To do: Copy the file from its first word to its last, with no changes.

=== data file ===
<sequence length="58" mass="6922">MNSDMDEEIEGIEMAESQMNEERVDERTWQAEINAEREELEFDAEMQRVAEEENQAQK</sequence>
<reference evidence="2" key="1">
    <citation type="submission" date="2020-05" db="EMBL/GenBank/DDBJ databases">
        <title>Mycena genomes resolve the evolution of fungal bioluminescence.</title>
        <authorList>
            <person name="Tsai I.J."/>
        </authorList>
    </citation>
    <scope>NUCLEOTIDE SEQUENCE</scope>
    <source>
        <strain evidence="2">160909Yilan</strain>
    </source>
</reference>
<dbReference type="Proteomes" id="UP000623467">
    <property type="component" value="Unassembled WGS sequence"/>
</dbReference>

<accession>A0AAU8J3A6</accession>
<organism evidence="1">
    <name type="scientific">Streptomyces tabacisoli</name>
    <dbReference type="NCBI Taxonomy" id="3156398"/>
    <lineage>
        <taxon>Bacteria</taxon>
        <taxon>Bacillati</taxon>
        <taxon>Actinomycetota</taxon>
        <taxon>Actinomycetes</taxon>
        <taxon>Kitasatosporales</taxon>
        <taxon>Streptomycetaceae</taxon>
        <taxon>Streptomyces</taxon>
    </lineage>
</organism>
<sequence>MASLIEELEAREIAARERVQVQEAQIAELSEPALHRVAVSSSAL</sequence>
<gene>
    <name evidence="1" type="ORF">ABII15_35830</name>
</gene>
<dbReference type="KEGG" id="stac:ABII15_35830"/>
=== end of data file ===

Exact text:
<sequence length="58" mass="6922">MNSDMDEEIEGIEMAESQMNEERVDERTWQAEINAEREELEFDAEMQRVAEEENQAQK</sequence>
<reference evidence="2" key="1">
    <citation type="submission" date="2020-05" db="EMBL/GenBank/DDBJ databases">
        <title>Mycena genomes resolve the evolution of fungal bioluminescence.</title>
        <authorList>
            <person name="Tsai I.J."/>
        </authorList>
    </citation>
    <scope>NUCLEOTIDE SEQUENCE</scope>
    <source>
        <strain evidence="2">160909Yilan</strain>
    </source>
</reference>
<dbReference type="Proteomes" id="UP000623467">
    <property type="component" value="Unassembled WGS sequence"/>
</dbReference>

<accession>A0AAU8J3A6</accession>
<organism evidence="1">
    <name type="scientific">Streptomyces tabacisoli</name>
    <dbReference type="NCBI Taxonomy" id="3156398"/>
    <lineage>
        <taxon>Bacteria</taxon>
        <taxon>Bacillati</taxon>
        <taxon>Actinomycetota</taxon>
        <taxon>Actinomycetes</taxon>
        <taxon>Kitasatosporales</taxon>
        <taxon>Streptomycetaceae</taxon>
        <taxon>Streptomyces</taxon>
    </lineage>
</organism>
<sequence>MASLIEELEAREIAARERVQVQEAQIAELSEPALHRVAVSSSAL</sequence>
<gene>
    <name evidence="1" type="ORF">ABII15_35830</name>
</gene>
<dbReference type="KEGG" id="stac:ABII15_35830"/>